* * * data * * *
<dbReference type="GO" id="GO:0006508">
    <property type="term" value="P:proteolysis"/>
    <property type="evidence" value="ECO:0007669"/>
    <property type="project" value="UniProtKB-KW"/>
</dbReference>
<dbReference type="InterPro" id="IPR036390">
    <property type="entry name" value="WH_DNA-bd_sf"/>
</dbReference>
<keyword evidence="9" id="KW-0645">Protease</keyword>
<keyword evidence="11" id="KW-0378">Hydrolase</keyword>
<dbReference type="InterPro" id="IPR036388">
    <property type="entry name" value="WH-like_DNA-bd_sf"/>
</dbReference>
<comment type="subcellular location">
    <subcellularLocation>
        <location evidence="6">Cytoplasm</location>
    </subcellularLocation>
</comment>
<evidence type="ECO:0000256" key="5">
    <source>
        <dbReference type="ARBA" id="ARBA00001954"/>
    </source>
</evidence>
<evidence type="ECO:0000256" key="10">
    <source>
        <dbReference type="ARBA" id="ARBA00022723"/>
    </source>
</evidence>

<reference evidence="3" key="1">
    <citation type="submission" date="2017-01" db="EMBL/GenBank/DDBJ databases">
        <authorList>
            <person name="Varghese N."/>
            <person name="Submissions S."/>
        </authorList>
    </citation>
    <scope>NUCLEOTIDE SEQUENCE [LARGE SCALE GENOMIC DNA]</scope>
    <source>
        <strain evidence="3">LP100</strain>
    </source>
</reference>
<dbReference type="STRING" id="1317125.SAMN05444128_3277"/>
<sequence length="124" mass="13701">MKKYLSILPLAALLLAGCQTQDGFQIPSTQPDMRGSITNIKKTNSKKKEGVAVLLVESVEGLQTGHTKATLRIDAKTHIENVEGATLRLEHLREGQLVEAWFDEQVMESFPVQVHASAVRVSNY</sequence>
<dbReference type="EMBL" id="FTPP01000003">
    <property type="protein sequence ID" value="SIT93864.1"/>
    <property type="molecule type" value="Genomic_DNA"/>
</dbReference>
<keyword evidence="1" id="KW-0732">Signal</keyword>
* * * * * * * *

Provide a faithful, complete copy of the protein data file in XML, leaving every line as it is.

<dbReference type="GO" id="GO:0006508">
    <property type="term" value="P:proteolysis"/>
    <property type="evidence" value="ECO:0007669"/>
    <property type="project" value="UniProtKB-KW"/>
</dbReference>
<dbReference type="InterPro" id="IPR036390">
    <property type="entry name" value="WH_DNA-bd_sf"/>
</dbReference>
<keyword evidence="9" id="KW-0645">Protease</keyword>
<keyword evidence="11" id="KW-0378">Hydrolase</keyword>
<dbReference type="InterPro" id="IPR036388">
    <property type="entry name" value="WH-like_DNA-bd_sf"/>
</dbReference>
<comment type="subcellular location">
    <subcellularLocation>
        <location evidence="6">Cytoplasm</location>
    </subcellularLocation>
</comment>
<evidence type="ECO:0000256" key="5">
    <source>
        <dbReference type="ARBA" id="ARBA00001954"/>
    </source>
</evidence>
<evidence type="ECO:0000256" key="10">
    <source>
        <dbReference type="ARBA" id="ARBA00022723"/>
    </source>
</evidence>

<reference evidence="3" key="1">
    <citation type="submission" date="2017-01" db="EMBL/GenBank/DDBJ databases">
        <authorList>
            <person name="Varghese N."/>
            <person name="Submissions S."/>
        </authorList>
    </citation>
    <scope>NUCLEOTIDE SEQUENCE [LARGE SCALE GENOMIC DNA]</scope>
    <source>
        <strain evidence="3">LP100</strain>
    </source>
</reference>
<dbReference type="STRING" id="1317125.SAMN05444128_3277"/>
<sequence length="124" mass="13701">MKKYLSILPLAALLLAGCQTQDGFQIPSTQPDMRGSITNIKKTNSKKKEGVAVLLVESVEGLQTGHTKATLRIDAKTHIENVEGATLRLEHLREGQLVEAWFDEQVMESFPVQVHASAVRVSNY</sequence>
<dbReference type="EMBL" id="FTPP01000003">
    <property type="protein sequence ID" value="SIT93864.1"/>
    <property type="molecule type" value="Genomic_DNA"/>
</dbReference>
<keyword evidence="1" id="KW-0732">Signal</keyword>